Image: Jim Miklasszewski
By Jim Miklaszewski Chief Pentagon correspondent
NBC News
updated 2/17/2005 7:39:47 PM ET 2005-02-18T00:39:47

An autopsy revealed 19-year-old Jason Tharp drowned last week during water survival training at the Marine Corps boot camp at Parris Island, S.C.

Video shot on Feb. 7, the day before Tharp's death, by NBC affiliate WIS-TV in Columbia, S.C., shows Tharp, visibly shaken and almost terrified, taking a forearm shot from a Marine drill instructor.

In the Marines only five weeks, Tharp had written seven letters home telling his family he wanted out. His father, John Tharp, claims Jason had been singled out by drill instructors because he couldn't keep up with the rigorous basic training.

"I don’t know how they could treat my son the way we saw on that video," says Tharp. "He never hurt nobody. He'd do anything anybody asked him."

During last week's training, Tharp, seen on the WIS-TV video, at first refused to get into the water.

"He's just afraid because he is not able to do the swim correctly right now, and he just wants to leave and go home," said Staff Sgt. Anthony Davis on the Feb. 7 videotape.

After 20 minutes of trying to coax Tharp into the pool, the drill instructor turned physical in apparent violation of Marine Corps regulations — striking Tharp across the chest.

"That right there, where this Marine grabs the recruit, this is not how you treat recruits," said Eugene Fidell, the president of the National Institute of Military Justice, when NBC News showed him the video. "I mean, this is a wrongful touching. Basically, it's an assault."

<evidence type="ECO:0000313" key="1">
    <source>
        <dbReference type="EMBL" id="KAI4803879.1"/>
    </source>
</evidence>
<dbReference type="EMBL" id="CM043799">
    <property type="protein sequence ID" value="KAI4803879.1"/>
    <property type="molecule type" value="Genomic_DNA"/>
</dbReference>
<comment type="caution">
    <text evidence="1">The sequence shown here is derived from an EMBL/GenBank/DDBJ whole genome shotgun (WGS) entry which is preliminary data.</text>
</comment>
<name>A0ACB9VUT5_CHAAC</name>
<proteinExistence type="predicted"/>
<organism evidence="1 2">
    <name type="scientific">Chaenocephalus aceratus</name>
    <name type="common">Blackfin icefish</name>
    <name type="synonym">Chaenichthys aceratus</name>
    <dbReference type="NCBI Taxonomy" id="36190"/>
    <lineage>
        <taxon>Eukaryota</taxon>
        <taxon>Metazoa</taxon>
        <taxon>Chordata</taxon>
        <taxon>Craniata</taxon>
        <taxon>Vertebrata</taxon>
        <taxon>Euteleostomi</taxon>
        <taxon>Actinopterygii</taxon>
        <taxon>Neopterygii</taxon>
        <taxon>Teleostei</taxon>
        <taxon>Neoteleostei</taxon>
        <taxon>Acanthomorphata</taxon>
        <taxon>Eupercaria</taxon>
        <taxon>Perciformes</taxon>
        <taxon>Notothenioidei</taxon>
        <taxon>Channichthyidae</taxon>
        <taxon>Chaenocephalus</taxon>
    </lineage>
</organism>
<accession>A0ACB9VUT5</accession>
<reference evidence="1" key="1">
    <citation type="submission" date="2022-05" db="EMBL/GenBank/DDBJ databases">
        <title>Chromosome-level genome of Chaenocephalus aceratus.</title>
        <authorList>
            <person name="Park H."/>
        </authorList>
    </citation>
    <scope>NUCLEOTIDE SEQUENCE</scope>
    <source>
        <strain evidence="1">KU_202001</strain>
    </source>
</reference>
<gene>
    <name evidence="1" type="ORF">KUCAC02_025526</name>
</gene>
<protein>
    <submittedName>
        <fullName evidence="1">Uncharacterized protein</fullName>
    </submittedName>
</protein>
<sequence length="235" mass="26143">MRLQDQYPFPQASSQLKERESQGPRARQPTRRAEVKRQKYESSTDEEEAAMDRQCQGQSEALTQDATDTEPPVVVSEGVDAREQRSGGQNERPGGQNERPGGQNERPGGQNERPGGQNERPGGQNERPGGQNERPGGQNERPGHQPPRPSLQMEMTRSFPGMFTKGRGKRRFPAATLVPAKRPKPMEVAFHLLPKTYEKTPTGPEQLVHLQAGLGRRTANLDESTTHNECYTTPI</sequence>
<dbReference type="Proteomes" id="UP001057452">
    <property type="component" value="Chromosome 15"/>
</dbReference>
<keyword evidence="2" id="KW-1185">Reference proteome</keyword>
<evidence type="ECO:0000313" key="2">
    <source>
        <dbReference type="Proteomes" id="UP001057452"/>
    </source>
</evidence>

Marine Corps officials say Tharp voluntarily entered the pool the next day, where he drowned during a 25-meter swim. Officials also say there's no early evidence of any misconduct by Marine instructors at the time Jason drowned, but the conduct caught on camera the day before raises questions about exactly what happened in that pool.

Jason's father is considering a wrongful-death lawsuit against the Marines.

"We just want justice for Jason," says Tharp. "To get some kind of bill passed to where this won't happen to another family."

The Navy and Marines are investigating Jason's death and the conduct of the drill instructors who were supposed to protect him.

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